I’ll admit that I groaned as we drove to the conference. You know the kind of grumble which smiles on the outside?
Yes, that kind.
It was way too early for one thing. For another, I had taken the day off of work to come. Days off can be hard to come by. Though I have always been an advocate for continual learning, we’ve been to these trainings before. Somehow we I occasionally think that I know more than I do.
In any event, I nestled into the chair with a cup of coffee in hand for the long haul. This seminar was going to be six hours long. Better make the best of it. Did I mention that I had the worst attitude ever? I bet you I rivaled some of your students. Oh dear.
So the seminar begins and we are welcomed in prayer. And it isn’t two minutes in before I know that I need to be there. I am embarrassed and saddened by my own quiet grumblings. I am thinking of our students now instead of myself; our students who deeply need to hear the truth about Christ, presented in a way that they can understand. One can never outgrow the need for more learning.
There were many practical components of the one day conference, which was entitled “Speaking to Teenagers,” taught by youth ministry veterans Duffy Robbins and Doug Fields. Many of the suggestions that were presented were easily transferable to children’s ministry as well. I found it extremely helpful on multiple levels, not to mention absolutely hilarious. Those two together are a riot!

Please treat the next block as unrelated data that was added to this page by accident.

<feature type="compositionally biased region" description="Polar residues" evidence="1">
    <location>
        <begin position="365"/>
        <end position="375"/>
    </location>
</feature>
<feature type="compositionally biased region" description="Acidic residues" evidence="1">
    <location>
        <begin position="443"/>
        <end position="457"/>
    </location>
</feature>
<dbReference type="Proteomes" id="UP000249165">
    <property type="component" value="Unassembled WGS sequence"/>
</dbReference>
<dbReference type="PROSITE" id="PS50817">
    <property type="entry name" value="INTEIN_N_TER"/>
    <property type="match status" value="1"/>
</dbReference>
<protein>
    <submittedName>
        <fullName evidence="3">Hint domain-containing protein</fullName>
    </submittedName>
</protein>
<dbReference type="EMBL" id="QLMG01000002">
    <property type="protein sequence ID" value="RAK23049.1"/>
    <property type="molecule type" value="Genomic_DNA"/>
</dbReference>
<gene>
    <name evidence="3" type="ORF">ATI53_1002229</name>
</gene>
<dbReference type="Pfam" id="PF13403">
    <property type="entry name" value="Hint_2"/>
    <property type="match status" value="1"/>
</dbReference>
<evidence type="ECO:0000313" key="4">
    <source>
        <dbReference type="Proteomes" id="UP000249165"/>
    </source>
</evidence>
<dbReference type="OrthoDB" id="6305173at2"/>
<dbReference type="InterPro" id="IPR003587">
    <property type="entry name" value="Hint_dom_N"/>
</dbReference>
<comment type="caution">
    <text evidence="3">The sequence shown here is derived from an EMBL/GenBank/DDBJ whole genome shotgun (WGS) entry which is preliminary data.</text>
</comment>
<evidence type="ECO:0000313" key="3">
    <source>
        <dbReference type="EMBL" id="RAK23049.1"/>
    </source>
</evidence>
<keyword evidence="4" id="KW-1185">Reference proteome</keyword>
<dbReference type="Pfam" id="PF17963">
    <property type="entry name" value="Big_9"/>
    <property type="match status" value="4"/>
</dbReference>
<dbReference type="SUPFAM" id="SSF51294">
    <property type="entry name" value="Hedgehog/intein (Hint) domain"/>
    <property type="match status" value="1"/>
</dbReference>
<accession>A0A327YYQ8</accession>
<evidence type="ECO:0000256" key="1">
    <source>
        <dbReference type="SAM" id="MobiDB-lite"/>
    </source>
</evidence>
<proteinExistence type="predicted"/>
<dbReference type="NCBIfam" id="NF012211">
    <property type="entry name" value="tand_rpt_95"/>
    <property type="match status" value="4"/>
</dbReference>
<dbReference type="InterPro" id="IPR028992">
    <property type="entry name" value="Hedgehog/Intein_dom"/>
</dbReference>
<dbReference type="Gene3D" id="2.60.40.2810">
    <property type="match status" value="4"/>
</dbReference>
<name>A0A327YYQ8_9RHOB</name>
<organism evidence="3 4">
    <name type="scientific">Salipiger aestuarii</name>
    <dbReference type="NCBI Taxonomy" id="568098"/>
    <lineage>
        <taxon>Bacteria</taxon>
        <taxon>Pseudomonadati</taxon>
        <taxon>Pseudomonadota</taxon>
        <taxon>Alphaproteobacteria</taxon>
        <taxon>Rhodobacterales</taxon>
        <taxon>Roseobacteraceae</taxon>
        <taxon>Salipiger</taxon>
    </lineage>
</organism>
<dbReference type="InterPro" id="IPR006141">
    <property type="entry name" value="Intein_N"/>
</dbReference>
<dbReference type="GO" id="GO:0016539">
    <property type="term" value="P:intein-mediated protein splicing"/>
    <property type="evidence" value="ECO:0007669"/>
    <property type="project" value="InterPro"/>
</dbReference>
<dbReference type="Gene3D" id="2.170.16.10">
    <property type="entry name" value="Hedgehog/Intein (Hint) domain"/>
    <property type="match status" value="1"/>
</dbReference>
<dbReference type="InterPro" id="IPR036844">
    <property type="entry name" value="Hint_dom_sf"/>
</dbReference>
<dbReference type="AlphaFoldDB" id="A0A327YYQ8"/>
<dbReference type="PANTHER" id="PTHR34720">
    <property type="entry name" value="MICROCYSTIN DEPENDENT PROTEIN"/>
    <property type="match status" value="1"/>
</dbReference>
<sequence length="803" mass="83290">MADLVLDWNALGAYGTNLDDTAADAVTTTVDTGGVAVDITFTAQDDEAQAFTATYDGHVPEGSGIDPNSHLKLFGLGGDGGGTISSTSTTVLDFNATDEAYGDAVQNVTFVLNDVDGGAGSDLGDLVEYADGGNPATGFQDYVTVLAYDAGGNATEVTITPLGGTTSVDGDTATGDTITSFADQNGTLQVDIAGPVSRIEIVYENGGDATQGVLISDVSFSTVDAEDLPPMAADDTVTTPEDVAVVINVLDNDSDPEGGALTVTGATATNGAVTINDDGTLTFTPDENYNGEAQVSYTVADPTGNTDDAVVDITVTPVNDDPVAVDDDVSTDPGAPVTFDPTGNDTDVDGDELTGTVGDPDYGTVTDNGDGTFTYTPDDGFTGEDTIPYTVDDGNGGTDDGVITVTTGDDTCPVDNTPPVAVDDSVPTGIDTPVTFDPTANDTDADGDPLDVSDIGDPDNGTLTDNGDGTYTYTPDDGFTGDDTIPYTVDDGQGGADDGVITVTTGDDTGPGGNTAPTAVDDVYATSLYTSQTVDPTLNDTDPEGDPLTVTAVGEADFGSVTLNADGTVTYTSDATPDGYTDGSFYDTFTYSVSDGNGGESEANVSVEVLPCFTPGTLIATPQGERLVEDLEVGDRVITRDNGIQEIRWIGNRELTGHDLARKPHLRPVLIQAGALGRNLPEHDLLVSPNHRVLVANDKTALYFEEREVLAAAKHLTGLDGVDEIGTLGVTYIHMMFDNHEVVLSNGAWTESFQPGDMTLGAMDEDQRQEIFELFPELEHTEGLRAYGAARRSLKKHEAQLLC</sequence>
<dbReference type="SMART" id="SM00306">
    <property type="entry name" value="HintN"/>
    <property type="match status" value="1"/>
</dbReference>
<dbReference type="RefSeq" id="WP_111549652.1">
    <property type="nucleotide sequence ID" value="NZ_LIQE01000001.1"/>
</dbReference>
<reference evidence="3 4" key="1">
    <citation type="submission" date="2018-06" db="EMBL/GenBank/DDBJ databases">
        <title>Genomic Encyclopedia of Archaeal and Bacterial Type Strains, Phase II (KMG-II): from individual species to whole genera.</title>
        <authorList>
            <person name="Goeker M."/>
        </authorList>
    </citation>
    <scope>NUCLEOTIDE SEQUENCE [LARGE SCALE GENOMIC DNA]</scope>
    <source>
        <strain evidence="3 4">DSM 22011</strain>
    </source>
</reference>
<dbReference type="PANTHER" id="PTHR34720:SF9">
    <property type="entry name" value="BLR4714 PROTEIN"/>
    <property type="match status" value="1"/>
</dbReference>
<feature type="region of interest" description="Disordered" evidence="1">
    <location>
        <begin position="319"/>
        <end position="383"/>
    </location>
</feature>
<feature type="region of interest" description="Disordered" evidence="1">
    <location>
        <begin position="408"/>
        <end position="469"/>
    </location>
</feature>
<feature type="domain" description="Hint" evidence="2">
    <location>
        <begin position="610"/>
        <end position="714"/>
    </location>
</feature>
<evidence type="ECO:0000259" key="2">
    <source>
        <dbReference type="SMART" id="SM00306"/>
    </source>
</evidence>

I particularly enjoyed a section that they covered entitled, “Ethos: Who You Are Speaks Louder Than What You Say.” Duffy and Doug discussed the necessity for competence, caring, and character when speaking to teenagers (or, in our case children). Here were the notes I took in the session:
When Speaking to Children….
- Know your stuff (study and prepare)
- Be organized
- Practice speaking beforehand , measuring pace and delivery
- Be aware of your dress
- Use student names in illustrations, in referencing common memories, or any way you can
- Use humor
- Be sensitive and wise in your speech
- Draw references to what you have in common with your students
- Speak in the first person plural when using rebuke, correction, and warning
- Stand as close as possible to the group and at the same level, if possible
- Be conversational
When I came to you, brothers, I did not come with eloquence or superior wisdom as I proclaimed to you the testimony about God. For I resolved to know nothing while I was with you except Jesus Christ and him crucified. I came to you in weakness and fear, and with much trembling. My message and my preaching were not with wise and persuasive words, but with a demonstration of the Spirit’s power, so that your faith might not rest on men’s wisdom, but on God’s power. “ 1 Corinthians 2:1-5
There is no doubt, that as children’s ministry workers, who we are is always more important than what we say. 1 John 3:18 challenges us to, “Not love with words or tongue, but with actions and in truth.”
Sure we can do this by demonstrating competence, caring, and character in our lessons, but the challenge arises when we transfer that speech into our day to day lives. For me, that will mean less grumbling, more humility, and plenty more seminars in fold up chairs. I’ve sure got a lot to learn.
What are you learning lately? Any children’s ministry conferences or trainings that you would particularly recommend? Click here to leave a comment.
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